One man's view of theology, sports, politics, and whatever else in life that happens to interest me. A little bit about me.

Tuesday, June 3, 2014

Open Runoff Elections - Fair or Unfair?

Let me preface this with a quick primer on my political views: I consider myself an independent, a Christian libertarian. I have never voted a straight party ticket in my life. I try to stay informed the best I can and vote for the best person, in my view. I have always lived in open primary states, so in the primary I choose whichever ballot has the most action. In southeast Missouri where I grew up, I took a Democrat ballot. In northern Alabama, I take a Republican ballot.
Today is primary election day here in Alabama. Alabama’s election process includes a runoff election between the primary and the general election. In a primary election you can have any number of candidates from each party for a certain office. The purpose of the primary election is for party loyalists to choose their favorite candidate for the general election. After the regular primary election, in Alabama we have also have a runoff election. (It’s scheduled for July 15.) In the event no candidate receives more than 50 percent of the vote the top two candidates face off in the runoff election. It’s sort of a second round of the primary. It certainly makes the election process more interesting. When there are three or four candidates in the primary, the favorite is going to push to win the primary outright so he can avoid the runoff. When there is a huge field, everyone knows there will be a runoff, so the real battle is for second place in the election so he can win a spot in the runoff.
As I said, Alabama is an open primary state. That means you can come to the polling place on election day and choose which party you want to vote for. Other states require you to register as a member of a certain party, and you have to take that party’s ballot in the primary. I don’t have an objection to either of these methods. Of course anyone can choose any candidate on the general election ballot, regardless of party. No one is obligated to vote for their chosen party on the general ballot.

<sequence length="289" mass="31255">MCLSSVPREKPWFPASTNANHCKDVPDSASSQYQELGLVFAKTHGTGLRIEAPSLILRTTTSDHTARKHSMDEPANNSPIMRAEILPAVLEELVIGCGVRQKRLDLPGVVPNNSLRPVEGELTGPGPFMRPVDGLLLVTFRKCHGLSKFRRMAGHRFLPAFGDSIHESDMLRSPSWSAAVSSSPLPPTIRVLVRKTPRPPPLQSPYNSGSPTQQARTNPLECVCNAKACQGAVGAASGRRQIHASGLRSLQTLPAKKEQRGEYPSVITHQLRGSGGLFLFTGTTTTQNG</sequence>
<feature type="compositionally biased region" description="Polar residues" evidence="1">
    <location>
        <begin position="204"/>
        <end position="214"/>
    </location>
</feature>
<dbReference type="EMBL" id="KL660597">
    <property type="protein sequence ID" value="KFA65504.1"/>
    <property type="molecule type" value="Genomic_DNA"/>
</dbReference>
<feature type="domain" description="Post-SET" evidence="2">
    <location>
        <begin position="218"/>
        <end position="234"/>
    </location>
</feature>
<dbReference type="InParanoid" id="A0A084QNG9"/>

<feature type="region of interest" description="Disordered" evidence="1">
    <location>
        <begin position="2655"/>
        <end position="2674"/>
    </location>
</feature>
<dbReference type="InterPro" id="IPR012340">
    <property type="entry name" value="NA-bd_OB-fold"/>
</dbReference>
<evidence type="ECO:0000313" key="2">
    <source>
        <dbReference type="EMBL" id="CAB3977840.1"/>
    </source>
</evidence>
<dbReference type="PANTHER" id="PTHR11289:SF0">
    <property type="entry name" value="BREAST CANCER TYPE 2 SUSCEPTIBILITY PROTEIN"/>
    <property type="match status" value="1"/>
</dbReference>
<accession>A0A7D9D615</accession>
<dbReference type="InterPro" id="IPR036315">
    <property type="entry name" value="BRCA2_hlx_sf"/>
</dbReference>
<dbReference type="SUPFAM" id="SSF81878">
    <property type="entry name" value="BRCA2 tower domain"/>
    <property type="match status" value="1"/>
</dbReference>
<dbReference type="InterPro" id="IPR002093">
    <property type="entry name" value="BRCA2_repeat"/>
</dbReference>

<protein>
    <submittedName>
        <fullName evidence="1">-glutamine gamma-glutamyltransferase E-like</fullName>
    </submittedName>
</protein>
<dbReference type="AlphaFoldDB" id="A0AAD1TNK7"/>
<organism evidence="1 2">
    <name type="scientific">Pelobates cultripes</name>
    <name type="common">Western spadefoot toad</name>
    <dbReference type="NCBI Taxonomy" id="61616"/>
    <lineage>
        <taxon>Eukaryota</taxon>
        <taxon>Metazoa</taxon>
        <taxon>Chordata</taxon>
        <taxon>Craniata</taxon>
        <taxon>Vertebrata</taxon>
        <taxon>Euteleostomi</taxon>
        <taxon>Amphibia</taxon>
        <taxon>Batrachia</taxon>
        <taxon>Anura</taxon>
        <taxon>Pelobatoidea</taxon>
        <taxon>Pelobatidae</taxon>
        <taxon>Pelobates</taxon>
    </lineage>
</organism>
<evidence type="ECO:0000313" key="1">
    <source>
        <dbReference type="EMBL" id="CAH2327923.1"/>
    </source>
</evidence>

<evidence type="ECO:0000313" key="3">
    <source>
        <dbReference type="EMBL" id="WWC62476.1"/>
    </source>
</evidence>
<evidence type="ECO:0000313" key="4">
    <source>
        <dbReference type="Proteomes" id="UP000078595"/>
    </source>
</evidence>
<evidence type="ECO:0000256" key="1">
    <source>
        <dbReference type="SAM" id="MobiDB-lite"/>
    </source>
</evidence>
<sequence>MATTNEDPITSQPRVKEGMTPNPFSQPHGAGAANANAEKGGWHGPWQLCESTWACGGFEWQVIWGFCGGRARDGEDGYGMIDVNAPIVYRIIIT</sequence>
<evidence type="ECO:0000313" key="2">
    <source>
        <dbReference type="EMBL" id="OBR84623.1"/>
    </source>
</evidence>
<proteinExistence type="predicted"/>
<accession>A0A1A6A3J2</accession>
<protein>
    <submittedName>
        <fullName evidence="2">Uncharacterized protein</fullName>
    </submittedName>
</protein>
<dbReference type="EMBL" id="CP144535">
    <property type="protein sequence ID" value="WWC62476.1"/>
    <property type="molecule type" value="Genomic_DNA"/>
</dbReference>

The quirk in Alabama’s system is that the runoff election is open, too. It’s honestly not that big of a deal, it’s just something I remember vividly from the last election, and I find it remarkable that neither of the major parties has sought to close that loophole, especially given Alabama’s history of one-party rule.
Let me illustrate the issue with the real-life events that happened in the last election year. In 2010 there was a particular Republican candidate I wanted to win the governor’s race (I don’t even remember his name now), but it was a crowded field with seven or eight candidates. The candidate I wanted to win won first place in the primary. The second place winner was a surprise – Robert Bentley, a nondescript dermatologist from Tuscaloosa whose main claim to fame was that he once treated Bear Bryant (If you wonder why that matters, you’ve never been to Alabama).
There was a strong Democrat race for governor as well, but it was between two candidates. The one candidate won the primary, and that was it. So we had another six weeks of the two Republican governor candidates duking it out on the campaign trail and endless TV and radio commercials. Meanwhile here in Morgan County, if I remember right, there was one minor county office and one minor state office – secretary of state or something like that – on the Democrat ballot. Naturally the Republican governor’s race was the main focus of the public and the media during the campaign cycle.